You’re Singing for Yourself

By Sadira Sittampalam | Published: 2:00 AM Oct 17 2020
Mosaic You’re Singing for Yourself

By Sadira Sittampalam 

The Boys in the Band is a 2020 film based on the 1960’s Off-Broadway play of the same name. The play was revived for its 50th anniversary in 2018, comprising of a cast of exclusively, openly gay actors who reappeared as the same characters for this film adaptation. This film takes place in 1968 before the big politicisation of homosexuality in America with the Stonewall riots and the AIDs epidemic - and as Gore Vidal put it, a time where homosexual acts existed, but not homosexual people. 

Thus the film follows a group of gay ‘friends’ who reunite to celebrate one of their birthdays at an apartment on the Upper East Side of Manhattan, when the host’s straight college roommate shows up, throwing the entire evening into an increasing level of turmoil. The play intends to show gay culture openly, in a time where everything was kept under absolute secrecy. While it might have been unnecessary to adapt this into another film, considering that the original production was also adapted into a film in 1970, this film was a pretty great look at that time in history in a way that was unabashedly true about gay people and gay culture that is still relevant to this day. 

The film introduces us to the host of the party, Michael, who prepares for his friend’s birthday party with one of his ex-lovers and closest confidants, Donald. Michael’s college roommate Alan then suddenly calls him in tears, asking to see him urgently. Meanwhile, the party guests slowly start to arrive. Michael warns all the attendants that Alan is straight and that he is under the impression that Michael is too, telling them to tone down their showy behaviour. While you would have certain ideas for how this sort of encounter would happen, it happens in a way that is entirely unexpected, with so much unravelled about the attitudes of the time, as well as the resentment gay people had with how they were expected to behave, simply to make other people feel comfortable. The entire film wasn’t just about the issue of homosexuality though, as it was more of a dissection into the lives of these characters and how they ended up the way they are. They all have their flaws, they all have their merits - it all just felt entirely true. 

There was constant chatter throughout as this is a pretty dialogue-heavy film (understandable since it’s a play), and there isn’t a lot of opportunity to make the film very cinematic as essentially everything takes place in Michael’s apartment. Nevertheless, the film did take the opportunity to take us out of the apartment whenever it could with flashbacks and other such sequences. The apartment also got increasingly more claustrophobic as the atmosphere in there got more and more hostile and uncomfortable, so any break we could get from there was a big relief, and relieved a bit of tension as otherwise it might have been a little unbearable to watch. However the way the atmosphere was set up was so deceiving, slowly building up as the guests start to arrive. You expect there to be one person to come in and make everything fall into place, to try and help us understand why these people still hang out together even though they aren’t really even friends, but that person never arrives. The tension lingers and while it is really awkward and uncomfortable to watch at times, you can’t stop.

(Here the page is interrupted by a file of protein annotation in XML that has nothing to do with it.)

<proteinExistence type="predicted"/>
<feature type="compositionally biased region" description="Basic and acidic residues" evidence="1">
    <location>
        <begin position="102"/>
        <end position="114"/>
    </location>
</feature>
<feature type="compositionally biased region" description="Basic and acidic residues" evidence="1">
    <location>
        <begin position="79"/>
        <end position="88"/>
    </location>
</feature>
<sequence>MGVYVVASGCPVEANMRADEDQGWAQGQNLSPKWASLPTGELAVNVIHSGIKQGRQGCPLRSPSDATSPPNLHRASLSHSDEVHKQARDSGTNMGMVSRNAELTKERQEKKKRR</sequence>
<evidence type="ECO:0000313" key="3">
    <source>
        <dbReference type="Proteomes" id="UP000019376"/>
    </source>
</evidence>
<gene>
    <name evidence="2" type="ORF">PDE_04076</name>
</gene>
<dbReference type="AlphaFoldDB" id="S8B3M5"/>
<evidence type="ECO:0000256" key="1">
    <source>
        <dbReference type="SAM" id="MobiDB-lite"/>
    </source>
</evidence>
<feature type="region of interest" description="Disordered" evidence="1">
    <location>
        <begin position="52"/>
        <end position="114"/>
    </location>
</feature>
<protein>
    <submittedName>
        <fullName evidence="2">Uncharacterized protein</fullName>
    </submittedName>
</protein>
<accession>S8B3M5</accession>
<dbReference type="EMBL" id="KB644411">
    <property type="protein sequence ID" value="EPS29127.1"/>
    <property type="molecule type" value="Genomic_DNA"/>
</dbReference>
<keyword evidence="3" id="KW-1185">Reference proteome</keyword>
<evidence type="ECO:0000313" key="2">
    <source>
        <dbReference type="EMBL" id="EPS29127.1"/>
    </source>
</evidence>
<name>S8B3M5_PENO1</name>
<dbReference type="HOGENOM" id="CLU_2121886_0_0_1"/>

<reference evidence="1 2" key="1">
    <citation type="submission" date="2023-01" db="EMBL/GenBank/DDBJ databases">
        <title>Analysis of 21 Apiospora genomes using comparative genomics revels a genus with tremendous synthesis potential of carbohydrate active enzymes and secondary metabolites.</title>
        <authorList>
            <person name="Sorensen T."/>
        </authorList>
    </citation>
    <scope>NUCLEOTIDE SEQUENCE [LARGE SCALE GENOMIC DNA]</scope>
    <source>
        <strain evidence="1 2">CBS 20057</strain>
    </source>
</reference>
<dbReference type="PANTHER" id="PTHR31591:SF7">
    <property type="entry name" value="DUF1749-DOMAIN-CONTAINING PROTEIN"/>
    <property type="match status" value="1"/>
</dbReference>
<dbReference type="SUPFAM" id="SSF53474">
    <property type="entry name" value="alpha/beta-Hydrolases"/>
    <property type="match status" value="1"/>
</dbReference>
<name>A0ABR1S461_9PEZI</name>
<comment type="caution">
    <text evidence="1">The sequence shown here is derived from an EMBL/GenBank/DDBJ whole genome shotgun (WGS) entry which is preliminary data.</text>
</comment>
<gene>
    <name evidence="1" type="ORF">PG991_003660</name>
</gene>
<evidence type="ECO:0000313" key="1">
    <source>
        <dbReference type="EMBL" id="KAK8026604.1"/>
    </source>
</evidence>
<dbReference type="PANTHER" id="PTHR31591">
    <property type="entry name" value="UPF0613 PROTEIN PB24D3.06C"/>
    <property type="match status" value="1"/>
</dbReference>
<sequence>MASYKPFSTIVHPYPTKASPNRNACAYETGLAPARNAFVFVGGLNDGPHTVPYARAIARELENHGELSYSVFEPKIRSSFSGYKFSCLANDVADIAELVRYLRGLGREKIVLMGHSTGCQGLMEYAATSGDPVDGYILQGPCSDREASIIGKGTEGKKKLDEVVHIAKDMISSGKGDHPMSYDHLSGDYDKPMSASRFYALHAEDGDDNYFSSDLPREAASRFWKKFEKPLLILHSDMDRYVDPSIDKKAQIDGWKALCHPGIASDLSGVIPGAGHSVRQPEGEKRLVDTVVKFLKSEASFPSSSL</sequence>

All the dialogue was still really intricate, individual to each character in a way that gave even the least seen person a great deal of depth. The most interesting portion of this was seeing 

the evolution of Michael as he begins the day with some friendly verbal sparring with Donald, and later as he breaks his relatively short sober streak, unleashing his inherent sadness and self-loathing on everyone at the party. This points to the terrific performance of Jim Parsons as Michael, from whom I definitely did not expect this much. There is no doubt he is a good actor, but I was unsure at whether I would be able to be able to watch something with him in it and not think of the iconic Sheldon from The Big Bang Theory. He exceeded my expectations to a great degree, performing in a way where you can’t see him as anybody except Michael. The way he captured all that inner turmoil and the complexity of the character by essentially avoiding it and projecting himself on everyone else was perfectly achieved while also maintaining our sympathy for this conflicted being. While everyone else in the film were also great performers and worked together with such a raw familiarity, Parsons still took the cake. 

With the film taking place mostly in Michael’s apartment, the production was pretty limited, but it was still great at creating a clunky impression of Michael and all the random knick knacks he has procured over the years. The cinematography succeeded at keeping us consistently claustrophobic, confining us in this apartment, making us wait for a breath of fresh air from some different scenery. 

Overall, this film is an important adaptation that never feels like any type of cash-grab, simply wishing to show of gay culture in a way that is not often shown. While it does occasionally get a little slow with the constant onslaught of dialogue, it quickly recovers with its coverage of interesting topics such as love, relationships and life philosophies. With some excellent chemistry and rapport between all the characters and an especially exceptional performance by Parsons, this film is a superb adaptation and revival.

By Sadira Sittampalam | Published: 2:00 AM Oct 17 2020

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